We’ve had some wonderful sunny and warm weather this past week; which means that many browntail moth host plants have been continuing to produce leaves and flower buds. However, this also means that there is more food available for hungry browntail caterpillars. With this in mind, it may not be surprising that we documented the caterpillars nearly doubling in size at almost all of our monitoring sites. Their growth at this time of the year is expected and is related to the caterpillars’ increased metabolism and appetite. Each time a caterpillar grows larger, they have to shed the outer layer of their bodies (exoskeleton), a process called molting. Oftentimes, caterpillars will eat these old outer layers, but sometimes you can see the old outer layers on their winter web. As the caterpillars grow, they will molt a few more times, and therefore will have more toxic hairs on their bodies. Please take caution while performing outdoor yardwork near trees that have browntail caterpillars to avoid contracting a rash from the toxic hairs – wear long sleeves, eye protection, and gloves.
During the molting process, caterpillars grow too large for their current outer layer (exoskeleton). Because the exoskeleton cannot grow with the caterpillar, the caterpillar sheds this outer layer, which can be seen in this photo. Skowhegan, ME.
As we mentioned in last week’s update, eastern tent caterpillar is a native caterpillar that often gets confused with browntail caterpillar. At this time, both species of caterpillars are building their silk tents right now. Eastern tent caterpillar webs start small in the ‘crook’ of the tree where the branch meets the trunk or where branches join together. These tents can grow quite large, reaching around the size of a football. Right now, the eastern tent caterpillar tents are roughly the size of an adult hand and the white silk is much denser than browntail silk tents. Remember, browntail tents always stay on the smaller side and are often on the tips of the tree branches.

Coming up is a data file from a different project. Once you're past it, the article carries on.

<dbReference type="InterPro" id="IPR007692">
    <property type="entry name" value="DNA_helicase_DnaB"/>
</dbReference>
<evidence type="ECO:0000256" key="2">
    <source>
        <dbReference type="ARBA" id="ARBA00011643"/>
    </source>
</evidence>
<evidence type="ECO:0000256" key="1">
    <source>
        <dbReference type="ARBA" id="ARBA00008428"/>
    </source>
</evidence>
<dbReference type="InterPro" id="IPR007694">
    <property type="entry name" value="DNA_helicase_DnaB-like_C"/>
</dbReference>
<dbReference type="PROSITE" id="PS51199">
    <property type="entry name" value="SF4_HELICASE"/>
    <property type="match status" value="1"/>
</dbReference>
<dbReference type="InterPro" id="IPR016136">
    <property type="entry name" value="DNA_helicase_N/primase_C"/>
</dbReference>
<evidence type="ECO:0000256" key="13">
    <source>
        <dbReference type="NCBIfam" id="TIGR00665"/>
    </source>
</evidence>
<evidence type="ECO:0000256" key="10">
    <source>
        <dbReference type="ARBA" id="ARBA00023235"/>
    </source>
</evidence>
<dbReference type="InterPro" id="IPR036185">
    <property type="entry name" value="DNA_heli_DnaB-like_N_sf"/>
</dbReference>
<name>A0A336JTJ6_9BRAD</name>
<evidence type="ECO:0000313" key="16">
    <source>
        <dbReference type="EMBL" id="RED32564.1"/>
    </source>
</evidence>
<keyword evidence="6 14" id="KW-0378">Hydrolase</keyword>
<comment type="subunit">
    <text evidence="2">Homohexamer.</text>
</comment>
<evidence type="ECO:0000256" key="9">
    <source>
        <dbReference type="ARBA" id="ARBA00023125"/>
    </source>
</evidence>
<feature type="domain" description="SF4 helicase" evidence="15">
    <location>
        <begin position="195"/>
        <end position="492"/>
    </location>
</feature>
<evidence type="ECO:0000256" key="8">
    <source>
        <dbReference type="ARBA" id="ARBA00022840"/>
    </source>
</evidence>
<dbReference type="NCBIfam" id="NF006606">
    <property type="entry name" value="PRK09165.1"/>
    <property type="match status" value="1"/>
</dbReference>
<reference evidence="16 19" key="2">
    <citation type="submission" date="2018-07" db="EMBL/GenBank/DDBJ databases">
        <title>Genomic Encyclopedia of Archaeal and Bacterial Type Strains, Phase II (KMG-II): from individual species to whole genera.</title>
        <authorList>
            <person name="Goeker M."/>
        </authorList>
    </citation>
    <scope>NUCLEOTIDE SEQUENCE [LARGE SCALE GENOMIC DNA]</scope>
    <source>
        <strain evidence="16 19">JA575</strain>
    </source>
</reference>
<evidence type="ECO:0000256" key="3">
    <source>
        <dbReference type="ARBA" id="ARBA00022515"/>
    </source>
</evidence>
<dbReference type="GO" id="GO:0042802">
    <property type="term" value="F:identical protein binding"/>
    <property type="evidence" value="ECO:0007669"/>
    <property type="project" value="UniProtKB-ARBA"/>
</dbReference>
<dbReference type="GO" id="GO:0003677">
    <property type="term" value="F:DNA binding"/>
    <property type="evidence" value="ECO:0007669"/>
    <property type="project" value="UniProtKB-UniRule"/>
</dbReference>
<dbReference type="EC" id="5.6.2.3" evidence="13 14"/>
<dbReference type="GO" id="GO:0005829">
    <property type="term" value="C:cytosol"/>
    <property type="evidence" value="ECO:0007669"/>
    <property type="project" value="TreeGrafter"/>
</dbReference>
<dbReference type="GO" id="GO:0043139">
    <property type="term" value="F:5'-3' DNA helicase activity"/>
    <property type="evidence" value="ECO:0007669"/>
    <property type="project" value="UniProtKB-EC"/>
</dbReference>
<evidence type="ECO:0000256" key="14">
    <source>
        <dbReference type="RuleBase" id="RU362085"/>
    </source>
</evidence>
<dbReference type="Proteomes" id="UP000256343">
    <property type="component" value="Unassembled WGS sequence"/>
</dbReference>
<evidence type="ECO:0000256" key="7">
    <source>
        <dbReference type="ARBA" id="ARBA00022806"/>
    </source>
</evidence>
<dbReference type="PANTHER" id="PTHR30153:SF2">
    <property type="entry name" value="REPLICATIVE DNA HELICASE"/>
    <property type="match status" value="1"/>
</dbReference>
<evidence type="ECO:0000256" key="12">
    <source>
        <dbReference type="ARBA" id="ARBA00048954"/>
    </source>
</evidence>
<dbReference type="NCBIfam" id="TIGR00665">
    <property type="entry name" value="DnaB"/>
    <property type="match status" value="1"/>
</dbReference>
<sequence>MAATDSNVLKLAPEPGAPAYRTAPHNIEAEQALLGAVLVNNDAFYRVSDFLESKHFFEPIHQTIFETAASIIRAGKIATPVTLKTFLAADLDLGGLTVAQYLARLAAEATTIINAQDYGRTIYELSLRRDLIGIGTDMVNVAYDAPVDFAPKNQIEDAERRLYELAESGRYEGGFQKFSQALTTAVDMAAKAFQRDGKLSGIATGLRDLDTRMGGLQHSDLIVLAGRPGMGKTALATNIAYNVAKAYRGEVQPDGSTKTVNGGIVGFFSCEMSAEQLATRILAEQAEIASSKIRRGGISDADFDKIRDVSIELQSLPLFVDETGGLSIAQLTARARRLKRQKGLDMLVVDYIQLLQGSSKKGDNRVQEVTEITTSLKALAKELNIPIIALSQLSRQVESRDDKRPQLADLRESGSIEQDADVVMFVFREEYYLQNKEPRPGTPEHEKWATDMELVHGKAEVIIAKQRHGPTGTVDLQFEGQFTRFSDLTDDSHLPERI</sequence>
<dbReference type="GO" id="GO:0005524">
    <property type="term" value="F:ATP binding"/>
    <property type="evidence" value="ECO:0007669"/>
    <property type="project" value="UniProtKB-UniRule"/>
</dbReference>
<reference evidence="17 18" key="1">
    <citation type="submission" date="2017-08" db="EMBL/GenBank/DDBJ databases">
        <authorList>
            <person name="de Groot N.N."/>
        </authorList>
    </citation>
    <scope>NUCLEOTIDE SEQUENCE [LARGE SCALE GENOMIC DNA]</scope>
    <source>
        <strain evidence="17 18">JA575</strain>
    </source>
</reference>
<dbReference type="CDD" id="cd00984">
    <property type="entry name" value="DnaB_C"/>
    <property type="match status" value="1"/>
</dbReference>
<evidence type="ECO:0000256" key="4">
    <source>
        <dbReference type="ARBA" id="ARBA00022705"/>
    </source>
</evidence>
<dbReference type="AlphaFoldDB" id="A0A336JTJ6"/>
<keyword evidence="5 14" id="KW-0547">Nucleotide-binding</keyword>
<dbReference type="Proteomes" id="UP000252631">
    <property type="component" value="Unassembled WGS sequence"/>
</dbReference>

So far, we have not found evidence of any pathogens causing disease in browntail caterpillars at our monitoring sites. Some signs of pathogens may be:
White/yellow fungal spores on caterpillars
Swollen, puffy caterpillars
Liquid expulsion of the caterpillar guts (often the caterpillar rests in an upside-down “V” shape)
See the photo below for examples of browntail caterpillars with pathogens present. We will continue to be on the lookout and we welcome your reports as well.
Browntail caterpillars with pathogens that cause mortality. Photo credit: E. Groden at University of Maine.
Where is Browntail Moth in Maine?
Maine Forest Service conducts surveys for browntail moth from small planes and from moving trucks. These are broad-scale surveys that do not completely cover the impacted area. You can get a broad idea of where browntail moth is in Maine from our interactive map, just updated with 2023 winter web surveys. To understand what browntail moth is up to in a specific area take a look at host plants for webs and signs of caterpillar activity.
The Request for Applications (RFA) for the Browntail Moth Mitigation Fund is open through May 16. The fund was established to provide support to government entities or non-profit organizations in areas with significant browntail populations to reduce impacts from browntail moth. Only applications from government entities or non-profit organizations will be considered; funding is not available for individuals. The Division of Procurement Services Grant RFP/RFA page will have updates as soon as they are available. We will also include information in these bulletins.
Maine State Government is an equal opportunity provider and employer.